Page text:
Lessons in Corporate Finance. A Case Studies Approach to Financial Tools, Financial Policies, and Valuation. Wiley Finance

  • ID: 3610250
  • Book
  • 496 Pages
  • John Wiley and Sons Ltd
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Praise for Lessons in Corporate Finance

"Lessons in Corporate Finance presents the technical concepts in a very thoughtful manner that, combined with the case illustrations, provide a real window into the world in which CFOs operate every day."
Daniel J. Brennan, Executive Vice President and Chief Financial Officer, Boston Scientific

"Asquith and Weiss provide a highly readable, clear, and practical treatment of corporate finance. This book will help any manager make better investment and financing decisions."
Steven Neil Kaplan, Neubauer Family Distinguished Service Professor of Entrepreneurship and Finance, The University of Chicago Booth School of Business

"Lessons in Corporate Finance, by Asquith and Weiss, provides an intuitive, step–by–step introduction to both the tools and theory of finance. The clarity of the presentation is not surprising given the fact that it is by two academics who changed the theory and practice of corporate finance in the 1980s and 1990s. While clearly useful as a textbook, it is even more suited to finance practitioners who may not be familiar with all the underpinnings of finance theory."
Matthew E. Zames, Chief Operating Officer, JP Morgan Chase & Co.

Join the Discussion on the Essentials of Corporate Finance

Lessons in Corporate Finance is a one–of–a–kind instructive experience, developed by two top educators in finance, that uses examples of actual companies to discuss the theory, tools, and techniques that enable chief financial officers (CFOs) to consistently make valuable decisions.

The deliberate question–and–answer format develops your intuitive understanding of the fundamental principles and tools of corporate finance to ensure a solid foundation for real–world practice and advanced study. Fulfill every major role of a CFO by making good investment and financing decisions, as well as ensuring a consistent cash flow with the ability to:

  • Identify sources of funding and corporate capital structure
  • Use strategic management to increase a company′s value to shareholders
  • Efficiently apply the tools and analysis methods for allocation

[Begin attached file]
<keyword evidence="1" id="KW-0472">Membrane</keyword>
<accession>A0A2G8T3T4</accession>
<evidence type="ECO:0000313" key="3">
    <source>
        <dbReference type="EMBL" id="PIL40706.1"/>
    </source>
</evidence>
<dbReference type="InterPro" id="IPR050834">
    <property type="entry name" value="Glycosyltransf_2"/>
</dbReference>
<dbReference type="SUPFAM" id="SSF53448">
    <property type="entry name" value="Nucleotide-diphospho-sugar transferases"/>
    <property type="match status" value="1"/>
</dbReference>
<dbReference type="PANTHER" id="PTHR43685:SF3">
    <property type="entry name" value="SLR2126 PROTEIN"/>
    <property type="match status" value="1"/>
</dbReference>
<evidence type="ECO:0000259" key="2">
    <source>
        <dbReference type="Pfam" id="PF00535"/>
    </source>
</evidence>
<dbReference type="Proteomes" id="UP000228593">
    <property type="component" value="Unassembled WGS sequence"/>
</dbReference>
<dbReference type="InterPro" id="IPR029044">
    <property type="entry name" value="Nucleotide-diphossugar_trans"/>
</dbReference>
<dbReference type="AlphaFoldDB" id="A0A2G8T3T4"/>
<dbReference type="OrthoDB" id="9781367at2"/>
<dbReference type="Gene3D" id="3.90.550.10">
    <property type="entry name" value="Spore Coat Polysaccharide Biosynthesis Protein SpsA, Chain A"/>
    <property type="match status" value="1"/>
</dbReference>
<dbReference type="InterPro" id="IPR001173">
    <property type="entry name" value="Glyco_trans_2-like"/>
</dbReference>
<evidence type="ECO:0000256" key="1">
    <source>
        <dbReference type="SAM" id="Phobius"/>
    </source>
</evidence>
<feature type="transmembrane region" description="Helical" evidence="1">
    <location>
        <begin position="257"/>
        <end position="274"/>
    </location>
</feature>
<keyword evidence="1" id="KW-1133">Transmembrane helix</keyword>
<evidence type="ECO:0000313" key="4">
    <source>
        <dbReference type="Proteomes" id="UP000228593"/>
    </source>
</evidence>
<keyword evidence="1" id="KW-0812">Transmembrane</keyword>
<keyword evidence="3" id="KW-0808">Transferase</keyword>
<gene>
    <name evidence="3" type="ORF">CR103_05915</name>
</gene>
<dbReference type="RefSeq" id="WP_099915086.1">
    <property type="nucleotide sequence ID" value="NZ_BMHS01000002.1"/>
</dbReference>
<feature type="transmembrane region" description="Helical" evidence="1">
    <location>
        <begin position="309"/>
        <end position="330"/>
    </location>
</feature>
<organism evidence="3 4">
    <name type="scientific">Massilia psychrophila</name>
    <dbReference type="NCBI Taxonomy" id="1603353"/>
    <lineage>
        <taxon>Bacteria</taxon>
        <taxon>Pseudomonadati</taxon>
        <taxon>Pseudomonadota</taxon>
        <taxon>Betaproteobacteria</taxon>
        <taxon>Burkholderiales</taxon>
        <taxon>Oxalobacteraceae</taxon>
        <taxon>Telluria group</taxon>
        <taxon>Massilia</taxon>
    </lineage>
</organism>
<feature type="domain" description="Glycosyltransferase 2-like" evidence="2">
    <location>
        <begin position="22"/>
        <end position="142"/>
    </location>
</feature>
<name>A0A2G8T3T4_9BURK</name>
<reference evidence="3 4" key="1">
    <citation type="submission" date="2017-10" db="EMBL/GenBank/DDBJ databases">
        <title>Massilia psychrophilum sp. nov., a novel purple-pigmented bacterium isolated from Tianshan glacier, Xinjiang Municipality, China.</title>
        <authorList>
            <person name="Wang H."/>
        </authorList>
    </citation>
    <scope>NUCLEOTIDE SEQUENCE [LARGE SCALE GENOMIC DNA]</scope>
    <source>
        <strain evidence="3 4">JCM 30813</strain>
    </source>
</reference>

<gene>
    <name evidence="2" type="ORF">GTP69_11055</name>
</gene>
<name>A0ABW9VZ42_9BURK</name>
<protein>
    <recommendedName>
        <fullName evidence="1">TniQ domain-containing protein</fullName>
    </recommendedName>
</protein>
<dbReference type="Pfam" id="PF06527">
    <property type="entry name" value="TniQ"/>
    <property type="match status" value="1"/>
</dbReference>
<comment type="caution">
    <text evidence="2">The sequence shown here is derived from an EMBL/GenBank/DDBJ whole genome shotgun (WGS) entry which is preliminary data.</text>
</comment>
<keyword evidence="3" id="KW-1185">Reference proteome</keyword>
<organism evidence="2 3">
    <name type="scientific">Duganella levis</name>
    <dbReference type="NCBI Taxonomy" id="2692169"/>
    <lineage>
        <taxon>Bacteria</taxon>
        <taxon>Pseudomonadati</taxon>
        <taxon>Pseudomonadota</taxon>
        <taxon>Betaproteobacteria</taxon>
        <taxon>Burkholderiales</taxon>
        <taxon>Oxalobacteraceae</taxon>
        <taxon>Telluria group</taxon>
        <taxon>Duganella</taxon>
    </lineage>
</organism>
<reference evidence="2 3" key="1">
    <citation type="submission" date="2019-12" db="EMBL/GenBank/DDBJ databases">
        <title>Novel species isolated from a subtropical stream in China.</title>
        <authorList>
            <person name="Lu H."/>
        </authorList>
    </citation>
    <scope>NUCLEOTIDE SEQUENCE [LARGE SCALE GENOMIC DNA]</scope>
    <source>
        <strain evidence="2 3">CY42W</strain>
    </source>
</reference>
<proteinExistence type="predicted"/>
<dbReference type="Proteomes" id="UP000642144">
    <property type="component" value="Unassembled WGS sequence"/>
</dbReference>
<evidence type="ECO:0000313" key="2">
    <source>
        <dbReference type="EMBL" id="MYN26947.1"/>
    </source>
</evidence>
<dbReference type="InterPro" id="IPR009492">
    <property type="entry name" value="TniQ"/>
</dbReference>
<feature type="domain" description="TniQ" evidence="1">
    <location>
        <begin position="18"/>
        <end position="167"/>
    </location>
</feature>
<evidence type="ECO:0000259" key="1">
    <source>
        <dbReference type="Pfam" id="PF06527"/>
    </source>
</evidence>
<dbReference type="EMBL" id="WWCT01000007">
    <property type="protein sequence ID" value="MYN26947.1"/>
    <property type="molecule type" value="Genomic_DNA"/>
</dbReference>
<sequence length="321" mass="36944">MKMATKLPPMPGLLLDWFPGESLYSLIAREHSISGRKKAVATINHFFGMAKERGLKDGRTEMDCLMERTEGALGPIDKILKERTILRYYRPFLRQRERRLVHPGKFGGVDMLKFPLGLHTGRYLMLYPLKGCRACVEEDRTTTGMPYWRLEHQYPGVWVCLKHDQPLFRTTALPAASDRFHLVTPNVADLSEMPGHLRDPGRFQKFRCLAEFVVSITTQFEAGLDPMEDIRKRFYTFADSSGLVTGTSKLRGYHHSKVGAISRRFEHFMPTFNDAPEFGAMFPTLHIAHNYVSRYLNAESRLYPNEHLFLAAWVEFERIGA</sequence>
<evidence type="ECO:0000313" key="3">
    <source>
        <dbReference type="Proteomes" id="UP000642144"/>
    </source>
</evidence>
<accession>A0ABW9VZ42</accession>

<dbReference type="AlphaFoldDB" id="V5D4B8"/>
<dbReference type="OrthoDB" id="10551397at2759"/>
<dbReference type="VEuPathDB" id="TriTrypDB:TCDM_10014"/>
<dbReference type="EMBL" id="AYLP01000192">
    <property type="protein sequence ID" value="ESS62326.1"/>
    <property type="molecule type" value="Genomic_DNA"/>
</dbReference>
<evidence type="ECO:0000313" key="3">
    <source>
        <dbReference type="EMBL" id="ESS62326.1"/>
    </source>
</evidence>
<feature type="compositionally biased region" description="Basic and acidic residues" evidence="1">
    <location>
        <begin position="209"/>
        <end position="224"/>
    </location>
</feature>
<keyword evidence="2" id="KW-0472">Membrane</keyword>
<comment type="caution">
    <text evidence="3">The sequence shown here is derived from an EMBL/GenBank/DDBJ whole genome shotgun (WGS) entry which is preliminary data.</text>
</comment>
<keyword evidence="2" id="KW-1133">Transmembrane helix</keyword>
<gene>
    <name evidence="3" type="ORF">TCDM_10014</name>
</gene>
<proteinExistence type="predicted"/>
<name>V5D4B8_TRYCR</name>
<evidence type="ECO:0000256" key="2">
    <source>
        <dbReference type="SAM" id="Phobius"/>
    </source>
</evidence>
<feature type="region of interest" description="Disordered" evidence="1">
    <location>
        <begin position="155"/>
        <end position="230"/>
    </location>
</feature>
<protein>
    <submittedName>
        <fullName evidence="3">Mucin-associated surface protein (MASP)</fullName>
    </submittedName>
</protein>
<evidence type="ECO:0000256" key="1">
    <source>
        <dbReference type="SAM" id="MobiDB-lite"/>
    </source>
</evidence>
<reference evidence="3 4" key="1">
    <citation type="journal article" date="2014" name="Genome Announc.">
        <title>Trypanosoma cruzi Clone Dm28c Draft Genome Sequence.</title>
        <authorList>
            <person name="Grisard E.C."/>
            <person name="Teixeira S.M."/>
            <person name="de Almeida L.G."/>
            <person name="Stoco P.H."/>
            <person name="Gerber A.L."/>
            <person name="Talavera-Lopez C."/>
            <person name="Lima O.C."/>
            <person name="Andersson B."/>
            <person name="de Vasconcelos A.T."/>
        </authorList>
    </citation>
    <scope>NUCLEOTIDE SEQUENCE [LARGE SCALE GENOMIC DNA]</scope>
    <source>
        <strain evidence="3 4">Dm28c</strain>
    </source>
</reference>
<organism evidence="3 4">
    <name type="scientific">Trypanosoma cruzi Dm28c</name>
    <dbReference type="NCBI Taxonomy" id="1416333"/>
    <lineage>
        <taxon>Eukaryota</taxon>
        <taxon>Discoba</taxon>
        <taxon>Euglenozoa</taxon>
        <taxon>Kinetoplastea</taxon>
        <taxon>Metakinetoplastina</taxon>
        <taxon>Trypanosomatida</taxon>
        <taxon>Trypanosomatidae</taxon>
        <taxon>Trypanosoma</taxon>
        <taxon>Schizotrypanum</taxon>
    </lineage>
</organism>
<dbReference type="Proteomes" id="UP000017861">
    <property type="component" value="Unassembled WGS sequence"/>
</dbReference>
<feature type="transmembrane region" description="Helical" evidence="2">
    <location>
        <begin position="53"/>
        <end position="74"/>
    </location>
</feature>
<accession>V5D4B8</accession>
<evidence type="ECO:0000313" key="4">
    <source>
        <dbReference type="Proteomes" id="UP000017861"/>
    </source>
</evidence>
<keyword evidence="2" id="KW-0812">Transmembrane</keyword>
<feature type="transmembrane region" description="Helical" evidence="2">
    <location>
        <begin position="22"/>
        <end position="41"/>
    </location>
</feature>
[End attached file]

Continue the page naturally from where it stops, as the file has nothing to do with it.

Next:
• Value a firm and project in a variety of different ways within four main families

Go beyond the traditional textbook with Lessons in Corporate Finance, and prepare yourself to meet the academic and practical demands of the real business world.

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Preface xiii

Acknowledgments xv

About the Authors xvii

CHAPTER 1 Introduction

Two Markets: Product and Capital 2

The Basics: Tools and Techniques 2

A Diagram of Corporate Finance 3

A Brief History of Modern Finance 4

Reading This Book 6

CHAPTER 2 Determining a Firm s Financial Health (PIPES–A)

The Conversation with the Banker Is Like a Job Interview 7

Starting with the Product Market Strategy 9

Is PIPES Profi table? 10

Doing the Math 10

Sources and Uses of Funds 12

Ratio Analysis 16

The Cash Cycle 21

Summary 24

CHAPTER 3 Pro Forma Forecasts (PIPES–B)

First, Let s Take a Closer Look at Ratio Analysis 27

Pro Forma Forecasts 29

Circular Relationships 36

Back to (Forecasting) the Future 38

Projecting Out to 2014 and 2015 39

Evaluating the Loan 41

Summary 45

Appendix 3A: Accounting Is Not Economic Reality 47

CHAPTER 4 The Impact of Seasonality on a Firm s Funding (PIPES–C) 53

Monthly Pro Forma Income Statements 54

Monthly Pro Forma Balance Sheets 56

A Different Picture of the Firm 65

Summary 70

Appendix 4A: PIPES Monthly Pro Forma Income Statements and Balance Sheets 2014 71

Appendix 4B: PIPES Monthly Pro Forma Income Statements and Balance Sheets 2015 74

CHAPTER 5 Why Financing Matters (Massey Ferguson)

Product Market Position and Strategy 77

Political Risk and Economies of Scale in Production 78

Massey Ferguson 1971 1976 79

Sustainable Growth 81

The Period after 1976 83

Conrad Runs Away 86

The Competitors 87

Back to Massey 90

Massey s Restructuring 92

Postscript: What Happened to Massey 96

Summary 97

Appendix 5A: Massey Ferguson Financial Statements 99

CHAPTER 6 An Introduction to Capital Structure Theory

Optimal Capital Structure 104

M&M and Corporate Finance 107

Taxes 112

Costs of Financial Distress 120

The Textbook View of Capital Structure 125

The Cost of Capital 127

Summary 128

CHAPTER 7 Capital Structure Decisions (Marriott Corporation and Gary Wilson)

Capital Structure 131

The Cost of Capital 138

How Firms Set Capital Structure in Practice 141

Corporate Financial Policies 142

Sustainable Growth and Excess Cash Flow 145

What to Do with Excess Cash? 146

Summary 148

Appendix 7A: Marriott Corporation Income Statements and Balance Sheets 150

Appendix 7B: Marriott Corporation Selected Ratios 152

CHAPTER 8 Investment Decisions (Marriott Corporation and Gary Wilson)

What Is the Correct Price? 154